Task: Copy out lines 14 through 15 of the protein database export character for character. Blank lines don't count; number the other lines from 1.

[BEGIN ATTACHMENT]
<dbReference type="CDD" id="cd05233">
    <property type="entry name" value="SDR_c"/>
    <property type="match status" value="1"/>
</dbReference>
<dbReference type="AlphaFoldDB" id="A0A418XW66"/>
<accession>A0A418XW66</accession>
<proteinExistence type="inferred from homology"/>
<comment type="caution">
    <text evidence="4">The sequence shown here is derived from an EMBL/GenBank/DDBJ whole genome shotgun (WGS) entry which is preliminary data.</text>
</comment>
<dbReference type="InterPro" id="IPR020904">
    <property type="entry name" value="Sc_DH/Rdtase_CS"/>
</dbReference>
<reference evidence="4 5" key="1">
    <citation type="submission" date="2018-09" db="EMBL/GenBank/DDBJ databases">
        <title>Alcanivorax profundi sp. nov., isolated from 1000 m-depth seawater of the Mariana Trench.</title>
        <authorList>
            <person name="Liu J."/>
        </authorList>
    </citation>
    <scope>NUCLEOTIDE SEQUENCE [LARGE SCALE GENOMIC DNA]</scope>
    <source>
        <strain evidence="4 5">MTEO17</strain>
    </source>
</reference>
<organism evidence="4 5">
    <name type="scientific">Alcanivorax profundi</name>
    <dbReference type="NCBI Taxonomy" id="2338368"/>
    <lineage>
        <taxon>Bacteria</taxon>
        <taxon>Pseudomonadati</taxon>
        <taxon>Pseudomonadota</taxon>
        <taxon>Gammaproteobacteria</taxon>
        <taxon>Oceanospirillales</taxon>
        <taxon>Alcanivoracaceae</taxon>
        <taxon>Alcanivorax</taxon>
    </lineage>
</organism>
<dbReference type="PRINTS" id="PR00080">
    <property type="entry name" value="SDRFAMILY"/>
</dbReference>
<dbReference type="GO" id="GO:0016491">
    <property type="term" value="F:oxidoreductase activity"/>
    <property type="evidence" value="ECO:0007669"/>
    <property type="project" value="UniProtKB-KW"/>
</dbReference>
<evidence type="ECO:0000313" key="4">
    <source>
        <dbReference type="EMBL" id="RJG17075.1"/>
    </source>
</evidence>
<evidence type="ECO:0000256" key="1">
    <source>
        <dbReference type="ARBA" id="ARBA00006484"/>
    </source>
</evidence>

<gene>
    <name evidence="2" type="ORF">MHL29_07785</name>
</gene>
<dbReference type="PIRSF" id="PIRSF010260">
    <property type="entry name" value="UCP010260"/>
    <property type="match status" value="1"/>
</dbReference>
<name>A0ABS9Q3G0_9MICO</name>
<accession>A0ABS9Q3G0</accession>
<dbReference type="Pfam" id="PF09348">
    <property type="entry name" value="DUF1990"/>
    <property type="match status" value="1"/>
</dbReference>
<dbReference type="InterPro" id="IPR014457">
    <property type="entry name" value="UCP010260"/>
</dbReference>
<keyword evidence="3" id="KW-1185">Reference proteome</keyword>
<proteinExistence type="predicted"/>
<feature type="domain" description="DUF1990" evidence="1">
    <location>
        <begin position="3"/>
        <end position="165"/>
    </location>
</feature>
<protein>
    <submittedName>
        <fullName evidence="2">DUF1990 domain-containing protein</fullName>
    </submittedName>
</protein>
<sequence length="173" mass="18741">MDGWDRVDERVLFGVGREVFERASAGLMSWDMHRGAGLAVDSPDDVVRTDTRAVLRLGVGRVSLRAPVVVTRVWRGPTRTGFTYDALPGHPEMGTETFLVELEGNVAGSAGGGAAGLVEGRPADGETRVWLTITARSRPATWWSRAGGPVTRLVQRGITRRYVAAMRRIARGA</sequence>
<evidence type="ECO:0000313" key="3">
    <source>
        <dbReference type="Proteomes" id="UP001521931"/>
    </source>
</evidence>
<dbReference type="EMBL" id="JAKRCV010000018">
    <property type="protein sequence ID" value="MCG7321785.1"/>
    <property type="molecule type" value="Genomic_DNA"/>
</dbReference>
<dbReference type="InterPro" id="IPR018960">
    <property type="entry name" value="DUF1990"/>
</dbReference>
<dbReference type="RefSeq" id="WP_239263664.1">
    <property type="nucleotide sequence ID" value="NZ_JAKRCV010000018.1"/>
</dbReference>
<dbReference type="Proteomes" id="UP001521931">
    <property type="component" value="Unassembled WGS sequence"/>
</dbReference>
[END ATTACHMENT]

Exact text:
<reference evidence="4 5" key="1">
    <citation type="submission" date="2018-09" db="EMBL/GenBank/DDBJ databases">